The Black Cat
Directed by Edgar G. Ulmer
Running time: 65 minutes
A masterpiece of horror from director Edgar G. Ulmer, The Black Cat was the first of eight movies featuring the infamous pair of actors Béla Lugosi and Boris Karloff. Surprisingly morbid and perverse for its time, it nonetheless became Universal Picture's biggest success of the year with its utterly macabre tale of post-World War I anguish. Newlyweds Peter and Joan Alison are on a train to Budapest for their honeymoon where they encounter Dr Vitus Werdegast (Lugosi) a Hungarian psychiatrist, who has spent the past 15 years in a prison camp. Werdergast is on his way to visit his old friend, the Austrian architect and Satanic cult leader Hjalmar Poelzig, a terrifying man who was responsible for the death of scores of his fellow countrymen during the war. (Poelzig's character was inspired, in part, by the occultist, counter-cultural figure Aleister Crowley.) The trio find themselves in Poelzig's mountain top mansion, built upon the ruins of Fort Marmorous, a truly treacherous and frightening place with dead women on display in glass cases and the requisite black cat. One of the first movies with an almost continuous musical score the film's expressionistic style, is reminiscent of Murnau's Nosferatu and Lang's Metropolis, both of which the director worked on prior to making the film. Featuring scenes of necrophilia, human sacrifice and torture, it exploits the popularity of Edgar Allen Poe and the horror genre at the time (although it has little to do with Poe's short story of the same name) as well as the growing popular interest in psychiatry. Well received on its release, it has become a horror classic, described by the film critic Philip French as a “bizarre, utterly irrational masterpiece”.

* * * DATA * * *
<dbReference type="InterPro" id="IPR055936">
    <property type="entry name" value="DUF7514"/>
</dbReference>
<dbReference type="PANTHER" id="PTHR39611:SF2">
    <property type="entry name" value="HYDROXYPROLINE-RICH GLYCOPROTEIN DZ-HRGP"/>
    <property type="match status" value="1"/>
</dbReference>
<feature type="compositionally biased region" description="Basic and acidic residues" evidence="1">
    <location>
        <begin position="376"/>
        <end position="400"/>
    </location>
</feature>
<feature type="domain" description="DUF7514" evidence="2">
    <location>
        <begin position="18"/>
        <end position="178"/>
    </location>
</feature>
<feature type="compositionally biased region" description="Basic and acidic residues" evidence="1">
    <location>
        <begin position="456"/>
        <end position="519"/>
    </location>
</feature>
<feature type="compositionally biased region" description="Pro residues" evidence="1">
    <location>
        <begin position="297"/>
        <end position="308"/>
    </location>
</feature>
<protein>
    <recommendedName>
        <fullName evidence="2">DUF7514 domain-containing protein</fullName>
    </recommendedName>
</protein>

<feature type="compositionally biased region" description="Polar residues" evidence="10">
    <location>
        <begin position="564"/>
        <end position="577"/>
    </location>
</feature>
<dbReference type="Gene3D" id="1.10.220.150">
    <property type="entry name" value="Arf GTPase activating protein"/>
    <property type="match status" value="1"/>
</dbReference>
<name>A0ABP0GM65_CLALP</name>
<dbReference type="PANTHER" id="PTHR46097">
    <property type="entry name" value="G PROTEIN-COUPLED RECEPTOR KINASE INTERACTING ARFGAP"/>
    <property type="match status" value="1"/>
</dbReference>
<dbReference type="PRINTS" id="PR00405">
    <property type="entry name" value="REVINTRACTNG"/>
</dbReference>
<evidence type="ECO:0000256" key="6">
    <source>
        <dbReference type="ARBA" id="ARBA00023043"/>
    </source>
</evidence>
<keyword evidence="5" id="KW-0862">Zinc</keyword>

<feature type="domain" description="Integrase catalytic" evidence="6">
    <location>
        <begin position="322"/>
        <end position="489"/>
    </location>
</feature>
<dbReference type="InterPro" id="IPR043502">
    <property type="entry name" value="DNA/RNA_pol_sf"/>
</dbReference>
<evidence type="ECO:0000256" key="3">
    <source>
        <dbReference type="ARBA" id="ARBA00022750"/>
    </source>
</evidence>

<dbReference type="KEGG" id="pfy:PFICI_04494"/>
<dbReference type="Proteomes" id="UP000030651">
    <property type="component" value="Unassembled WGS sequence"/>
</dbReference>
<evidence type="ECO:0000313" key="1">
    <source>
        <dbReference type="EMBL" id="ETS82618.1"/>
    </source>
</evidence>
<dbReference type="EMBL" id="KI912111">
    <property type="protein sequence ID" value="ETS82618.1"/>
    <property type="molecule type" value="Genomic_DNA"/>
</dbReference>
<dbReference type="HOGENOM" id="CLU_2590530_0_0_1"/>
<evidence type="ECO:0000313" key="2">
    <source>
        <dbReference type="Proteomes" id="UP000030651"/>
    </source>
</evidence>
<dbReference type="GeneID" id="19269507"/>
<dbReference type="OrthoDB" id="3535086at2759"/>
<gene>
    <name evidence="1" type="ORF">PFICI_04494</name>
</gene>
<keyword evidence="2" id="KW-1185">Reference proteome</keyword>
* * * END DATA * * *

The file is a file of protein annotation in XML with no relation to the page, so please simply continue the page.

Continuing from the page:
Reservation is not necessary, but places are limited. Please arrive early to avoid disappointment.